Andy Bell, one half of Erasure, chats with Kevin Cooper about the highlight of his career, how touring still excites him, his new album Torsten The Beautiful Libertine and his stage show of the same name.

Andy Bell is the lead singer of the English synthpop duo Erasure. He has also had a successful solo career, releasing two albums; Non-Stop and Electric Blue.

In 1985, whilst selling women’s shoes and performing in a band called the Void, he responded to a newspaper advert that was looking for a singer. That band included Vince Clarke, who had been Bell’s hero. He was successful in his audition and he and Vince together formed the group Erasure. During their career they sold over 25 million albums worldwide.

Having released a new solo album, Torsten, The Beautiful Libertine, Bell is now playing the lead in a show of the same name, which will be performed at Above The Stag Theatre in London.

Whilst busy rehearsing, he took some time to have a chat with Kevin Cooper, and this is what he had to say.

Hi Andy how are you?

I’m very well thank you Kevin.

Let me firstly thank you for taking the time to speak to me.

That’s alright.

And just how is life treating you today?

All is fine thank you. We are just off for a rehearsal at Christopher Frost’s house. He is one of the musician’s working on Torsten, The Beautiful Libertine.

On the subject of Torsten, The Beautiful Libertine I have to tell you that I have been playing the album for a few days now and I think that it is fantastic.

Oh great, thank you very much.

I have to be honest with you however as I haven’t managed to hear the first album as yet but I am really getting into the second one.

It’s very different Kevin don’t you think?

Yes I have to agree with you and say that yes, it is very different. Are you happy with it?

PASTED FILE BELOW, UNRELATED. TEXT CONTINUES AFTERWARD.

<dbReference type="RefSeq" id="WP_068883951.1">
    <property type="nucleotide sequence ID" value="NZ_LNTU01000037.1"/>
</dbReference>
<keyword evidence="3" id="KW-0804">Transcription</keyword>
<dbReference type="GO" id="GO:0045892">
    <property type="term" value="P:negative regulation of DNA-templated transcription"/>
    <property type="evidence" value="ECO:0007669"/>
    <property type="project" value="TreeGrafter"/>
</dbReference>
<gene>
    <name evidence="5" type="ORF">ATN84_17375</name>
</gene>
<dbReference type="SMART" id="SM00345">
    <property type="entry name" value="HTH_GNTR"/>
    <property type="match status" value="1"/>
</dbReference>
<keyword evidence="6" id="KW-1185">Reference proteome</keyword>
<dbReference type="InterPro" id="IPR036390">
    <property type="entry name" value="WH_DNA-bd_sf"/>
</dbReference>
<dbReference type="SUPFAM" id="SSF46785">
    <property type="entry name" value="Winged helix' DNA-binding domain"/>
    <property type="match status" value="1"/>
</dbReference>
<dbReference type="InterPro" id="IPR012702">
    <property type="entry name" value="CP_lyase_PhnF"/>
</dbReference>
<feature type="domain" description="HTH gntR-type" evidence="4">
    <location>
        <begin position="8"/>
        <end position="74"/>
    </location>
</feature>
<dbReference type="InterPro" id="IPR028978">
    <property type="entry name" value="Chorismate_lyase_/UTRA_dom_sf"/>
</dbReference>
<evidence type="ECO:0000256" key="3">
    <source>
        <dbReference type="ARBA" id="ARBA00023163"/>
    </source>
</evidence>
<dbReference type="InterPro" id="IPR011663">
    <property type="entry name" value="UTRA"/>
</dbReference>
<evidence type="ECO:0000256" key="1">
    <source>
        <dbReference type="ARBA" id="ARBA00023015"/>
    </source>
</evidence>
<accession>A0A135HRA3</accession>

I absolutely love it yes. I loved the first album and I am actually loving the whole project.

Now that the album is finished, are you spending your time in rehearsals for the forthcoming show?

Well I think that apart from the rehearsals which I am really going to enjoy because I haven’t really done any real drama since I did one show back in 1989 just for a week, and before that it was when I was still in school. So I am really looking forward to it.

With a release date of the 4th March, are you chomping at the bit to release the album onto an unsuspecting world?

Yes I am Kevin and everything is getting all very exciting.

Do you have a favourite track on the album?

I have two Kevin, The Slums We Loved and Bond Street Catalogues, especially Bond Street Catalogues because it is really dark and quite bitter. I love singing it. In the show it is a duet with Lana P and she is brilliant, she’s like a black Mrs Slocome (laughter).

Having listened to the album and also read the official release regarding Torsten, I have to ask you is it autobiographical?

(Laughter) I wouldn’t necessceraily say that it is autobiographical Kevin but I do think that the writer Barney Ashton has probably had similar experiences such as growing up and being a part of the gay scene here in London together with his shyness. I think that we are quite similar in that way. We both have that black humour to deal with those sorts of situations (laughter).

As well as the album launch you will be appearing in the musical stage show Torsten, The Beautiful Libertine at the Above The Stag Theatre in Vauxhall, London. How are things going in preparation for that?

We had our first read-through at the theatre with the producer last Friday and we have our first proper rehearsal on Monday so I am really looking forward to it. We have two weeks’ worth of rehearsals before the actual show so it is all very exciting.   The date for the album launch is also the same as the first date of the show when I am sure that there will be a few lines fluffed (laughter). However I am really looking forward to it. It is a very exciting period for me and there will be quite a few people coming along to the show.

Are there any more Torsten albums to come?

Yes there is Kevin. In fact Barney has already written part three. He keeps on dipping in to his notes and asking me what type of songs I would like and which characters I think can be developed. He did tell me that he wrote Torsten with a trilogy in mind. So it could go on longer; I don’t know but I am really enjoying it.

On the subject of the stage show, will you tour with it?

There are tentative plans at the moment because we have had some interest from San Francisco and New York. We did the first show at the Edinburgh Festival in 2014 so hopefully we will be able to find some sort of space in which to perform. We originally did the first show up in Manchester so I think that it would be good to go back there with the second show.

You have mentioned Edinburgh, were you pleased with just how warmly the first show was received?